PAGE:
BEIJING (Reuters) - China’s Foreign Ministry urged U.S. lawmakers on Wednesday not to resort to “excuses” for trade protectionism after U.S. Senate Democratic Leader Harry Reid pushed for legislation aimed at forcing China to loosen controls on its currency.
“I want to stress that protecting the stable and healthy development of Sino-U.S. economic and trade relations is in keeping with the interests of both sides,” Ministry spokeswoman Jiang Yu told a regular news briefing.
“We urge members of the U.S. Congress to see clearly the importance of economic and trade cooperation between China and the United States, and it’s mutually beneficially, win-win character, and do not search for excuses to engage in trade protectionism against China,” she added.
Reid’s renewed drive for a yuan currency bill reflects the belief of many lawmakers that the United States’ huge trade deficit with China, which hit a record $273 billion in 2010, reflects Beijing’s currency exchange policies, which keep the yuan from rising in value against the dollar.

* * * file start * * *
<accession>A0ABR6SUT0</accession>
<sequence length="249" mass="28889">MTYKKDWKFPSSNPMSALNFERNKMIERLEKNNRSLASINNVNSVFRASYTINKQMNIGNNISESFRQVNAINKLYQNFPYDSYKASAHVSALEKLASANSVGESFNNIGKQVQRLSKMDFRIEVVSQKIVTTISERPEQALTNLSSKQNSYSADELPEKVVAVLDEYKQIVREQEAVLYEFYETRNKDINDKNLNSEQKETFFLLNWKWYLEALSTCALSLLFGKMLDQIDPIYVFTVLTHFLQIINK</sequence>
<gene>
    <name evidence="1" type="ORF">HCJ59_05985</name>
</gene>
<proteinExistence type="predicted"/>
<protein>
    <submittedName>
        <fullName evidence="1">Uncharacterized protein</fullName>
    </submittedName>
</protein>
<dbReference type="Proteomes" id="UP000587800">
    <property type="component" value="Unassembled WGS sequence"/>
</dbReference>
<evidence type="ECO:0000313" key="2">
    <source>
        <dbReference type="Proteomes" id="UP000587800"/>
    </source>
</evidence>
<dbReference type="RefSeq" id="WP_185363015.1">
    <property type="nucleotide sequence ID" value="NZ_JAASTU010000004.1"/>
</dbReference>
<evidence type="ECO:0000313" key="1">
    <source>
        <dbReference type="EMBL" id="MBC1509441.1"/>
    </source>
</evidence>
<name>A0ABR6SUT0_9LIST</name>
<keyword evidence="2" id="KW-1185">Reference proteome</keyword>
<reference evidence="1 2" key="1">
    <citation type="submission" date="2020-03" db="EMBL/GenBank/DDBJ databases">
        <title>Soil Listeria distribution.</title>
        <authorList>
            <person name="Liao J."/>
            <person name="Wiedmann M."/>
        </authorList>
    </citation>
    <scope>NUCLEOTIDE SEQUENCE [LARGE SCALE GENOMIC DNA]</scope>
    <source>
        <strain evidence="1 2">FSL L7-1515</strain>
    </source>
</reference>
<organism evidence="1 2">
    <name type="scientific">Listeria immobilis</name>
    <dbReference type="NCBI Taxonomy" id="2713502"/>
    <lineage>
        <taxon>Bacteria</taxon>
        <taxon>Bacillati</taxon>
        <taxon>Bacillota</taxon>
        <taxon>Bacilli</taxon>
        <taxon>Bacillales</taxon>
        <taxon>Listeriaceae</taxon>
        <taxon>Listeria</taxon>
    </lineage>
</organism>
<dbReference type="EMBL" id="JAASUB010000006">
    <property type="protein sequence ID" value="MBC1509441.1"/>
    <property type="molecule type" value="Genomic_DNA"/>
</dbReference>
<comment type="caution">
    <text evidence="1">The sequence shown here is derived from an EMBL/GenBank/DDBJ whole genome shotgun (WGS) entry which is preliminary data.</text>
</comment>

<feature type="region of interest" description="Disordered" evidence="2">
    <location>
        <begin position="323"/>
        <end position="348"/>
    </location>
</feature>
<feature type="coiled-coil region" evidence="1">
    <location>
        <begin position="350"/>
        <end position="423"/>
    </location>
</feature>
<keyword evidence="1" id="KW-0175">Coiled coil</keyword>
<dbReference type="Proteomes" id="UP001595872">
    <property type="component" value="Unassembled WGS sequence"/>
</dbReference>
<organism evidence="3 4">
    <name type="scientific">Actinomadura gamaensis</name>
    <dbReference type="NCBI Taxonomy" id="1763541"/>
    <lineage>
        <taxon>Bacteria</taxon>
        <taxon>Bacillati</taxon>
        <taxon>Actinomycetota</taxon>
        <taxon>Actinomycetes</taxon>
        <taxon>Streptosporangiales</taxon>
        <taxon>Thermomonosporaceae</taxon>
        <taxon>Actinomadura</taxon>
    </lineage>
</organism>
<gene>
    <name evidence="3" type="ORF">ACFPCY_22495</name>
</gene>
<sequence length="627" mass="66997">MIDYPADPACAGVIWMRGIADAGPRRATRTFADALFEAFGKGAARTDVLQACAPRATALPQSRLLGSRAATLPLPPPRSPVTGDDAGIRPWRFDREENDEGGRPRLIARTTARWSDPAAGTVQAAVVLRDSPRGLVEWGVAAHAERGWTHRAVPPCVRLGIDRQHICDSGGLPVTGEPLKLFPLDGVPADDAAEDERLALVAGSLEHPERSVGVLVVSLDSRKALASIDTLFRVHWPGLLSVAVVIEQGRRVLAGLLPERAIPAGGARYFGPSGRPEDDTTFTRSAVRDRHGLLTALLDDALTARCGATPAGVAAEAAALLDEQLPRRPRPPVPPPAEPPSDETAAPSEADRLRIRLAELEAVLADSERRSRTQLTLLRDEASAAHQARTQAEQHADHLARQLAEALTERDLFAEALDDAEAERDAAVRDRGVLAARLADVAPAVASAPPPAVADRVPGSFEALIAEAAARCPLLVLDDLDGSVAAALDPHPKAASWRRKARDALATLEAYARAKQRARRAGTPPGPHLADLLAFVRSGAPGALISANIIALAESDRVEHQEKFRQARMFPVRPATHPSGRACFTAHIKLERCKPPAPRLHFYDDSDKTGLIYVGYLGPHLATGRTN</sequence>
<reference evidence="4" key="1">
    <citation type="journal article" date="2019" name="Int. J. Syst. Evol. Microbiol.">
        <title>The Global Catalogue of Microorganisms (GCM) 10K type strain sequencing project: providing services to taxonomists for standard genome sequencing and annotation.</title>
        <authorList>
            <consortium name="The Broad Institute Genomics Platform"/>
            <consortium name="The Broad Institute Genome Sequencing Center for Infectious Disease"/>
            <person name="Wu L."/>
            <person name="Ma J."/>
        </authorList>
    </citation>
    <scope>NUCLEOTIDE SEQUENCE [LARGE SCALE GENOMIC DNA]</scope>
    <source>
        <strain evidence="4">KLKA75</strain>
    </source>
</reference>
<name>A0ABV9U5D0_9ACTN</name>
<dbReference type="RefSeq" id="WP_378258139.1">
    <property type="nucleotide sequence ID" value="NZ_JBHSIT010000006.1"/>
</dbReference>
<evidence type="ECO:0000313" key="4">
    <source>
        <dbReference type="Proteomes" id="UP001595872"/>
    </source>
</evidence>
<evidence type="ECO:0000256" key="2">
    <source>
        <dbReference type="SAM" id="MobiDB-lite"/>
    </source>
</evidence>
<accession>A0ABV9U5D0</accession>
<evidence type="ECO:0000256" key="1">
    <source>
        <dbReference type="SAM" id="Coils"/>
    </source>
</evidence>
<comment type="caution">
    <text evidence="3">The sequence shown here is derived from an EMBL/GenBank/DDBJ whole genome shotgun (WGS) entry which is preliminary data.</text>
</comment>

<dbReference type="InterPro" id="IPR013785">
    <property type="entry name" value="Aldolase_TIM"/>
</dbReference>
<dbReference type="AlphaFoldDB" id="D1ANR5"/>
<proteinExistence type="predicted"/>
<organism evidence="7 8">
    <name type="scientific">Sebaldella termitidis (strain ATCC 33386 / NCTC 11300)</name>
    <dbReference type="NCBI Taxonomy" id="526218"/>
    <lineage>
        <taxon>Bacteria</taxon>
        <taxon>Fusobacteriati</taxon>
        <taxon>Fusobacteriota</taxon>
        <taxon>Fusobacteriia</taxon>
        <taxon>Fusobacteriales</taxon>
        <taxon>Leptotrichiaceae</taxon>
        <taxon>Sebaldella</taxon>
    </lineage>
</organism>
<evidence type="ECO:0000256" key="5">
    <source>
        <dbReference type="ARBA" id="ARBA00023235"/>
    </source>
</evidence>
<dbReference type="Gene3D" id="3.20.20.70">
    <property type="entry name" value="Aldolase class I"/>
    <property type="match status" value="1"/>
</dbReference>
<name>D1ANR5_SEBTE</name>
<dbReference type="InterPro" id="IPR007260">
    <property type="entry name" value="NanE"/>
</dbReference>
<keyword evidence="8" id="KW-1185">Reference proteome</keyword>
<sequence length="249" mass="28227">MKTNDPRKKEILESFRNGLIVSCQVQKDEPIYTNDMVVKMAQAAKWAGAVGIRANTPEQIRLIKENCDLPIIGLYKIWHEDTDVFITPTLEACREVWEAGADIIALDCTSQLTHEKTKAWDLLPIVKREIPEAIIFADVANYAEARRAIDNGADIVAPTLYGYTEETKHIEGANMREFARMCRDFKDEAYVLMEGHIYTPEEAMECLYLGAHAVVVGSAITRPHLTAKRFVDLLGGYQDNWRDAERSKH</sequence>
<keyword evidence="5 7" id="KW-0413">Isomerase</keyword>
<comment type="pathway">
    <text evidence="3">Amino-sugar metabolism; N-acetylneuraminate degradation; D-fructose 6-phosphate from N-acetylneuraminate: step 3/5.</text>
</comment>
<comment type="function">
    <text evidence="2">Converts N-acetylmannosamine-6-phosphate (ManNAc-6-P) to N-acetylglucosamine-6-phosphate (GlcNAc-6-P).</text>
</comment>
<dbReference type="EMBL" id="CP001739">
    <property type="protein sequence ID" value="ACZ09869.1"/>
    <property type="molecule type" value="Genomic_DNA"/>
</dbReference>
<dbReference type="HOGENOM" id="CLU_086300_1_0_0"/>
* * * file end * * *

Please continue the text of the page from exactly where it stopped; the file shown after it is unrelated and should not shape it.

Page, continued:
Many U.S. lawmakers and economists say China deliberately undervalues its currency, the yuan, against the dollar to give its companies an unfair price advantage in international markets. China rejects this criticism.
U.S. lawmakers have been threatening legislation since 2005 to punish Chinese exports with tariffs designed to offset the effect of China’s stockpiling of U.S. dollars to hold down the value of the yuan, also called the renminbi.
The closest any currency legislation has come to passage was last year, when the Democratic-controlled House of Representatives passed a bill, but the Senate took no action.
With Republicans now controlling the House and signaling they want to focus on other China trade issues, it is not clear Reid’s bid will succeed.
The yuan, which traded at around 6.4 per dollar on
Wednesday, has risen about 3 percent so far this year and 6.75 percent since its depegging by the Chinese government in June 2010.
Reporting by Chris Buckley; Writing by Ben Blanchard; Editing by Ken Wills